About 15 minutes later we arrived at the Crest Trail and chose to climb up White Horse Mtn. and check out a patch of snow we saw from the saddle below. When you live in New Mexico in June, snow is a rare occasion unless up above 10,000ft.
Nogal Peak in the far upper right portion of this image
White Sands National Monument, one of the natural wonders of the world as seen from the Crest Trail
Stoked to not be in the hot desert valley below!
After our short diversion along the Crest Trail we ran into a small group of dayhikers who had come up the west face of the Sacramento Mountains via the Three Rivers Route, an annually running group of small rivers created from snowmelt and fueled by springs later in the season. I had the opportunity to pull out all of my gear and give them a demonstration and quick tutorial on super ultralight backpacking and the possibilities it opens up for less fatigue and more fulfilling time on the trail. One of the individuals was a former Leadville 100 racer as well as an adventure racer so he was very open and completely understanding of the benefits of going lightweight in the mountains, he was most impressed with the shelter and the Caldera cone. What I think he was most interested in though was how going ultralight would free up weight and room in his pack to carry in the 15 beers he took on his trip! Of course I told him to check out backpackinglight.com as soon as he got home!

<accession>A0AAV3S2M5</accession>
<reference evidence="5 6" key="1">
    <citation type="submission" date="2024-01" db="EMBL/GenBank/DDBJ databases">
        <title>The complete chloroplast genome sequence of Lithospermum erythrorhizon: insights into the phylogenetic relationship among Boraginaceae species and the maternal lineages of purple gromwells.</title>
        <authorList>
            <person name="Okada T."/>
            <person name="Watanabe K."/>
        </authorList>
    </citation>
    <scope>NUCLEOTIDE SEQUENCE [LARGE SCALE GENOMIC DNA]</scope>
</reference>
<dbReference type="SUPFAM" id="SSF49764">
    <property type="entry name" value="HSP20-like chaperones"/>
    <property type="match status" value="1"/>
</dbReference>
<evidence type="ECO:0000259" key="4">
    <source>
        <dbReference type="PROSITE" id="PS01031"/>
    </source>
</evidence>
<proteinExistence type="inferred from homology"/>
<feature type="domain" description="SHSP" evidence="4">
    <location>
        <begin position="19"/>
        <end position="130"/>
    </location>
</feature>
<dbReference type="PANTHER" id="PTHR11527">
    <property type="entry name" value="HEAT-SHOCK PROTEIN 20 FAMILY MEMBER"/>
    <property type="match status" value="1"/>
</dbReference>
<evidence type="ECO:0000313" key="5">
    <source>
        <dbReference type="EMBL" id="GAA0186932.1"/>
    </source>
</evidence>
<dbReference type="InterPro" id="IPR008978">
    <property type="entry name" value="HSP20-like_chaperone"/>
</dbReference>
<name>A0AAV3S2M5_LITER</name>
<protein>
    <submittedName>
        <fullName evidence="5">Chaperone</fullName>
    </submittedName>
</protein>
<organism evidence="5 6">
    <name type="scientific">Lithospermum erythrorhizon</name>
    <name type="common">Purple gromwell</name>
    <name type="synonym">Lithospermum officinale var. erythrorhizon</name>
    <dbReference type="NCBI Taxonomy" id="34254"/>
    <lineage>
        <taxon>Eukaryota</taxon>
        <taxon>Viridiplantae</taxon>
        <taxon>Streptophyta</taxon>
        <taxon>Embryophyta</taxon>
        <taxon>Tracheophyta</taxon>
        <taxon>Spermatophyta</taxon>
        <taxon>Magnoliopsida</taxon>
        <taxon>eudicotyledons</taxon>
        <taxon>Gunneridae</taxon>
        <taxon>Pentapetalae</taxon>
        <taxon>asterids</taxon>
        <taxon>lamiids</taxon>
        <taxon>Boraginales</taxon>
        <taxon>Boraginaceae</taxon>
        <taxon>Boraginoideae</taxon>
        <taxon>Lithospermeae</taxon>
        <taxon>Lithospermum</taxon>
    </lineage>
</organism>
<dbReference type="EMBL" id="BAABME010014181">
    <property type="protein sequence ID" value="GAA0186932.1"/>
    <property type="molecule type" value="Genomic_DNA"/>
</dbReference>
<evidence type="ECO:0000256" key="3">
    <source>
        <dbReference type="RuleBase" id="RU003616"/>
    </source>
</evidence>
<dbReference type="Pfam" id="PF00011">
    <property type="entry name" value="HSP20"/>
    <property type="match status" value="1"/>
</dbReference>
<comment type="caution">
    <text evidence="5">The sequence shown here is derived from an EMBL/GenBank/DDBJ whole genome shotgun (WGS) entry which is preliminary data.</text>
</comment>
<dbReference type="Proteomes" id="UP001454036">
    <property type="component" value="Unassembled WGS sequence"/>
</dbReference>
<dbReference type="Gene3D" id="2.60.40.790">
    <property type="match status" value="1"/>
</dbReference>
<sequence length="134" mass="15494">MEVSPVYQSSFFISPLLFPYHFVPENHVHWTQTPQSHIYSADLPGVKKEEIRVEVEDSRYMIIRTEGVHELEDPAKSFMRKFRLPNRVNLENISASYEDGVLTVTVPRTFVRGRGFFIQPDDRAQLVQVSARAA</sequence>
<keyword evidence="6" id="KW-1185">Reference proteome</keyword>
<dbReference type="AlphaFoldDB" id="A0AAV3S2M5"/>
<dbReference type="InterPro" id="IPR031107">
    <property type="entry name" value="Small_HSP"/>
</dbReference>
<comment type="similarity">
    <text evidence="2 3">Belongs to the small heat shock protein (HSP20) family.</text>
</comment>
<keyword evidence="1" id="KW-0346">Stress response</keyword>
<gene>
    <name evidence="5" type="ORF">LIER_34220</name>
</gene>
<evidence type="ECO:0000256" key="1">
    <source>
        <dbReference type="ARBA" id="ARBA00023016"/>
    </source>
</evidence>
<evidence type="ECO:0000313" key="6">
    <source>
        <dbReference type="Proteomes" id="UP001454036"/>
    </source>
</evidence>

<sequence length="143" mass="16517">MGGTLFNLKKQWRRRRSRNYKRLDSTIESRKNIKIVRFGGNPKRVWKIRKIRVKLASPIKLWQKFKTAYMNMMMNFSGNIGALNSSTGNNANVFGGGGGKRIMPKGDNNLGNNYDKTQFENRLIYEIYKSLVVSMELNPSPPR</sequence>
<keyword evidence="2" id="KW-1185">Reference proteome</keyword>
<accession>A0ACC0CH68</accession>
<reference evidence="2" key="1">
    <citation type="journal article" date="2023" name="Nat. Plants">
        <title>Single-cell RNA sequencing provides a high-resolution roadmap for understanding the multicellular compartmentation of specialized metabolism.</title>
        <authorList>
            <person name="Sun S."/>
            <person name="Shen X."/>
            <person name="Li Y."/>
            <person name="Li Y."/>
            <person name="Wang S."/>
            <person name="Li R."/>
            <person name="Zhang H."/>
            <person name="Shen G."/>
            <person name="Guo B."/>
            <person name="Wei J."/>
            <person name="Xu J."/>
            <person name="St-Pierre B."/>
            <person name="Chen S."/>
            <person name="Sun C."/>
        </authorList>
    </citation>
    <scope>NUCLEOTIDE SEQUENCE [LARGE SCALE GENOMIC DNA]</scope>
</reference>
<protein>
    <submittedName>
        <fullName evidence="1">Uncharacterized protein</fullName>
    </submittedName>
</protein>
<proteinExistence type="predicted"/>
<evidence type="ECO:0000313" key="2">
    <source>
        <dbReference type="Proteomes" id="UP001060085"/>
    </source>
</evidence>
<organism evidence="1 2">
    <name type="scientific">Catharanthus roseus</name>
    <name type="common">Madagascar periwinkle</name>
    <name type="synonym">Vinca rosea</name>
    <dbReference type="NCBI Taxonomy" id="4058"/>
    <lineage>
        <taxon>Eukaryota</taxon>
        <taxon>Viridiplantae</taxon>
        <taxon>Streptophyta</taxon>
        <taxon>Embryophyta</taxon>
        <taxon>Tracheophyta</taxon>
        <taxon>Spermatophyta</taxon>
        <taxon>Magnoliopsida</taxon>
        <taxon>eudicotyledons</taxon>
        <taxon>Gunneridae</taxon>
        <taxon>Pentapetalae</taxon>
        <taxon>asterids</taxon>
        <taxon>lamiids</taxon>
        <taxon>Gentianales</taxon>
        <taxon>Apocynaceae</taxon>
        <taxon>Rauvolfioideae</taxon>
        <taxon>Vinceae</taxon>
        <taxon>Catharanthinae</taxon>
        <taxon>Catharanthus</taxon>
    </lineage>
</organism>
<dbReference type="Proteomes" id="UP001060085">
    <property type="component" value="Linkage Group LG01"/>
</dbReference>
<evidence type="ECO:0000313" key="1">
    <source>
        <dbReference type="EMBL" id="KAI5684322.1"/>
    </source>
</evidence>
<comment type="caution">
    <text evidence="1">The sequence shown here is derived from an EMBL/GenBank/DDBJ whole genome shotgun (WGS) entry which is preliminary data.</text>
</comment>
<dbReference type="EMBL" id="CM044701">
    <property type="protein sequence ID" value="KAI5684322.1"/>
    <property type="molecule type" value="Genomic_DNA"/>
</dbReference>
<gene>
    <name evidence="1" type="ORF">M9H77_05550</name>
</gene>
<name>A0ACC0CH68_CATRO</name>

Ominously beautiful clouds starting to float quietly overhead, time to make our way down off the ridge.
As my father and I hiked quickly down the mountain a large storm cell began to brew above us. At this point I had carried my Tenkara rod on the outside of my pack like some kind of charm and was itching for the opportunity to cast some delicate fly presentations into a pool, even if I didn't catch a single fish!
2 miles shy of the trail head I was feverishly scouring the small pools and streams of Bonito Creek looking for anything slipping through the currents and finally spotted a few small browns darting in and out of an alcove in the water. I quickly dropped my pack and tied my line on and began casting into the small pool. I had 2 snag ups fishing in the dense and small opening along the creek which is what probably spooked the fish as I had to retrieve my fly. To my dismay, I failed to catch any trout, but it was a relaxing and pleasant experience that simply felt right. I will definitely be bringing my Tenkara rod along trips this summer and into the fall.
Clear pools along the trail
Tenkara style flyfishing is rather simple and intuitive to pick up, it seems ideal for even the most unimpressive sized creeks in the country.
With no success on the fishing front, I packed up my rod and we hiked out before the thunderstorms brewing overhead developed. As we made our way down into the town of Ruidoso, NM with pints of brown and hamburger on the mind seeking to conclude our trip, we relished in the cool mountain air on the drive down knowing the sweet relief we had found in the high country would vanish as quickly as it came. If you can't handle the heat, then run to the hills!
White Mountain Wilderness Sign